Event planners are tasked with developing new strategies to engage audiences in a post-pandemic age. Tried and true methods aren’t as impactful, as the boom of millennials in the workplace combined with the widespread adoption of cloud-based tools means you need to meet your (potential) customers where they are, with their favorite apps. Today’s younger generations aren’t as familiar with traditional events, and therefore, expect short-form, digestible content and digital networking tools for connections.
Increasing in-person attendance also requires more intentional planning, with the event profs offering these suggestions:
- “Solutions that provide high-quality, personalized experiences are key for events to get to the next level of participation and engagement.” - Merijn van Buuren, Event Mender
- “We need more networking and the ability to meet quality contacts in person. More unique in-person experiences that will draw participants, rather than standard keynote talks and workshops.” - Mike Taubleb, Promenade Speakers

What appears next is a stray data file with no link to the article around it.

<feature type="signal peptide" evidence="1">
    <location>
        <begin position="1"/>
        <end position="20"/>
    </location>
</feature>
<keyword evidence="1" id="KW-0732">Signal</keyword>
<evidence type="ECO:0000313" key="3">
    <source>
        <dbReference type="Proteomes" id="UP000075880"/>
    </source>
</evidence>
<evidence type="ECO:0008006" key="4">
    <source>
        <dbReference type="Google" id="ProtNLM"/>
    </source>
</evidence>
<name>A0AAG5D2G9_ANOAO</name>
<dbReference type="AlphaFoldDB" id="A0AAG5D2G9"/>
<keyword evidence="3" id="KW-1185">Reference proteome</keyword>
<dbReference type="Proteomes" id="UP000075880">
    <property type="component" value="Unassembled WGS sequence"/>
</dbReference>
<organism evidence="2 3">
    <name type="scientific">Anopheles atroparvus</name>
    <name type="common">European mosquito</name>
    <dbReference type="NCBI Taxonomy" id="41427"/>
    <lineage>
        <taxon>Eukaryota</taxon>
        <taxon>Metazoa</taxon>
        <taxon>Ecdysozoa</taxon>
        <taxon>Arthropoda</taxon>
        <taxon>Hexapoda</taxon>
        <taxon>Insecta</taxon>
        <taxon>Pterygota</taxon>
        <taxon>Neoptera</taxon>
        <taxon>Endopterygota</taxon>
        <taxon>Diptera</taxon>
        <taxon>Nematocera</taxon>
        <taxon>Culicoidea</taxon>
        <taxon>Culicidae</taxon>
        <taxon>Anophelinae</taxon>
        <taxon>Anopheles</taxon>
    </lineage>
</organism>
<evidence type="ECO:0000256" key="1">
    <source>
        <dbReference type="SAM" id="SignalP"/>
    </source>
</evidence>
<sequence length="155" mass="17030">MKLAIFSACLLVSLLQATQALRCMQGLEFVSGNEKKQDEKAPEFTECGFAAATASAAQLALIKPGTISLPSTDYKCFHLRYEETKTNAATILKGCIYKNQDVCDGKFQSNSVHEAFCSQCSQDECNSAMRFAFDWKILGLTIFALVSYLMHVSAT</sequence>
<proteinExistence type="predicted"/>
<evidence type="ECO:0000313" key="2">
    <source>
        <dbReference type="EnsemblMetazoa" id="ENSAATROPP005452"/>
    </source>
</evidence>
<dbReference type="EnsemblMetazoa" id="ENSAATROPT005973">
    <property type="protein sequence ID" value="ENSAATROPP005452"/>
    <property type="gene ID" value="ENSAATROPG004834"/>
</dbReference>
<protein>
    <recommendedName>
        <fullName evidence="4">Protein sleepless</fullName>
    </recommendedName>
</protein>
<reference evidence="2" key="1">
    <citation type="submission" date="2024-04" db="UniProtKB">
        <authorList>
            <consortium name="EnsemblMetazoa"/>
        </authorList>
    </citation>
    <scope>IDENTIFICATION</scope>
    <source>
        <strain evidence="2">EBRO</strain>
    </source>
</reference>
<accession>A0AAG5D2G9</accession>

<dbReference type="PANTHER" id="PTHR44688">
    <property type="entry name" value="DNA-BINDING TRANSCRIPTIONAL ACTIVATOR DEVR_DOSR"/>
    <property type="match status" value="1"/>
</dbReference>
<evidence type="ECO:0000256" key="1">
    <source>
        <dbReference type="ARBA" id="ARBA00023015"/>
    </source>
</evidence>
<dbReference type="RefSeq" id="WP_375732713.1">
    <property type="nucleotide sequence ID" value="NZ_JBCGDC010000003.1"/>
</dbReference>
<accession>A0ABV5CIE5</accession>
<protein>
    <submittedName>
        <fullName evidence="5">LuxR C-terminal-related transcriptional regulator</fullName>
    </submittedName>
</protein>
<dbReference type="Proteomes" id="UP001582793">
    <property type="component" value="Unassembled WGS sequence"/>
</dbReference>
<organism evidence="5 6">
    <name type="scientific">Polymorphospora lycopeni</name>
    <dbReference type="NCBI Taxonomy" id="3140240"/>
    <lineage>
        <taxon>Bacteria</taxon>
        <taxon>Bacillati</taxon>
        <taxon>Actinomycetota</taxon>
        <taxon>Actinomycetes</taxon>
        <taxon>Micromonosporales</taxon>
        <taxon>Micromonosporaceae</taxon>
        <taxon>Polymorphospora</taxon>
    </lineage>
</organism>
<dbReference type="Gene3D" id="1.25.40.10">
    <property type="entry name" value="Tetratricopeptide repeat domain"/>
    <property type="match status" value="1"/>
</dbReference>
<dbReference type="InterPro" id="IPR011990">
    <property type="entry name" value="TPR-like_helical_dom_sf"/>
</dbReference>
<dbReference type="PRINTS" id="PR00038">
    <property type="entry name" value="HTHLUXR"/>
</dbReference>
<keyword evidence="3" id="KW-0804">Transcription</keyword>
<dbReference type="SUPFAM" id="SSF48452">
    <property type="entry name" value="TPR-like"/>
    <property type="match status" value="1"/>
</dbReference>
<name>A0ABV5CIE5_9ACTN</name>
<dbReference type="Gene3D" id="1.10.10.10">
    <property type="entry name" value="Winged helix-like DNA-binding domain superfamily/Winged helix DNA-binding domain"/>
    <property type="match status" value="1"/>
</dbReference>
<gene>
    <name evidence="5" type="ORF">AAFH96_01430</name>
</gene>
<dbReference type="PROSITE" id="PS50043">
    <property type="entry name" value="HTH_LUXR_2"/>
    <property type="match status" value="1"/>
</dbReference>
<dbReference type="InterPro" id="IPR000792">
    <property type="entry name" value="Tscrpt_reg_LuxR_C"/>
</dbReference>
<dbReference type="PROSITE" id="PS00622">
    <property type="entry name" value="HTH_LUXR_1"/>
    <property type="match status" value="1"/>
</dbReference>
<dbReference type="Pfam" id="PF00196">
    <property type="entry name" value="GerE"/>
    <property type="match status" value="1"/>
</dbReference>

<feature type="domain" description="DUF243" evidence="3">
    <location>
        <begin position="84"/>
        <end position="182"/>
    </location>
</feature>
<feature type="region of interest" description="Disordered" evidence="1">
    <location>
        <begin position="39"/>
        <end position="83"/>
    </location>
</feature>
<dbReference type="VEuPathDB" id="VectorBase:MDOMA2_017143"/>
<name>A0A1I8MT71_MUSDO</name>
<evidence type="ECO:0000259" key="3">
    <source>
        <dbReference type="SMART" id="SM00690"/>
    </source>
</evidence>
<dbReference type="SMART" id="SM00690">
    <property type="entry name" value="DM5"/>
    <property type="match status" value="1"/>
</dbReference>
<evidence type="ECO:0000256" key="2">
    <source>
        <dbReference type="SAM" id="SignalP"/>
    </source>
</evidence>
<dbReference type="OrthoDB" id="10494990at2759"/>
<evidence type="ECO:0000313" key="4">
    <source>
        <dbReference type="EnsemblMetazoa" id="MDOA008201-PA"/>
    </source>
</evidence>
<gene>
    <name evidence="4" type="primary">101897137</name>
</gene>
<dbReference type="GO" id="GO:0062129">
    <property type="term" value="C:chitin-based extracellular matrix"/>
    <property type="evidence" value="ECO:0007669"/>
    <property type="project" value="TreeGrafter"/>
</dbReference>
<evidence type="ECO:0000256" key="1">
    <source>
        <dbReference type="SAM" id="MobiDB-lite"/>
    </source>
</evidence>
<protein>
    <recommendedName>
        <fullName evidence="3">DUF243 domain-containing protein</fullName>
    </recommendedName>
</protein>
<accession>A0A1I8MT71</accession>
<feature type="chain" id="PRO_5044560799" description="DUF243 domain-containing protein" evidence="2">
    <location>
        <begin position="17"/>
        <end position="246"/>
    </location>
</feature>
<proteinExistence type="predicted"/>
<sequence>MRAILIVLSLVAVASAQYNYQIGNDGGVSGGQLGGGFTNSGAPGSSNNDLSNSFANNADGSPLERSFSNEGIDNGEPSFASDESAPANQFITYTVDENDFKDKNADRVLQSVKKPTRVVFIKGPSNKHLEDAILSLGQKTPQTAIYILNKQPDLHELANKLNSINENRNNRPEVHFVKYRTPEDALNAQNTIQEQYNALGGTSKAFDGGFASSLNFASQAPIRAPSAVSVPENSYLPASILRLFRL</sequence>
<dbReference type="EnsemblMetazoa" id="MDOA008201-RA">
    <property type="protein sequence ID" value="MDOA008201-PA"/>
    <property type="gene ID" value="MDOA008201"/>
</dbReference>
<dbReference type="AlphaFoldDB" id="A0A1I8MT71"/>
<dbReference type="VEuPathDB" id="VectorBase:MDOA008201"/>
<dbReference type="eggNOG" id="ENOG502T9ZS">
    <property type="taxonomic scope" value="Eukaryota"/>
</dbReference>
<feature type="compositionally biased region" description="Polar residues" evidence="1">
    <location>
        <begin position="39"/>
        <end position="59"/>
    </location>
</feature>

- “What happens with COVID will significantly affect the mix. And no one knows (yet) what that’s going to look like.” - Adrian Segar, Conferences That Work
One of the biggest benefits of a remote event with online content is the ability to access data and measure far more than booth scans or attendee registrations. But this process still needs refining and is top of mind for event planners:
- “We need an easier way to evaluate/document perceived value from virtual participants.” - Mike Taubleb, Promenade Speakers
- “Data is one of the most powerful tools and can support arguments of keeping online elements in events to engage and keep new audiences built during the pandemic.” - Ksenija Polla, CMP - ICCA
Perhaps one of the biggest takeaways from the discussion was the importance of empathy. In a new age where we’re still recovering from the devastating effects of COVID-19, empathy goes a long way in understanding the needs of your audience(s) and staff and balancing the two.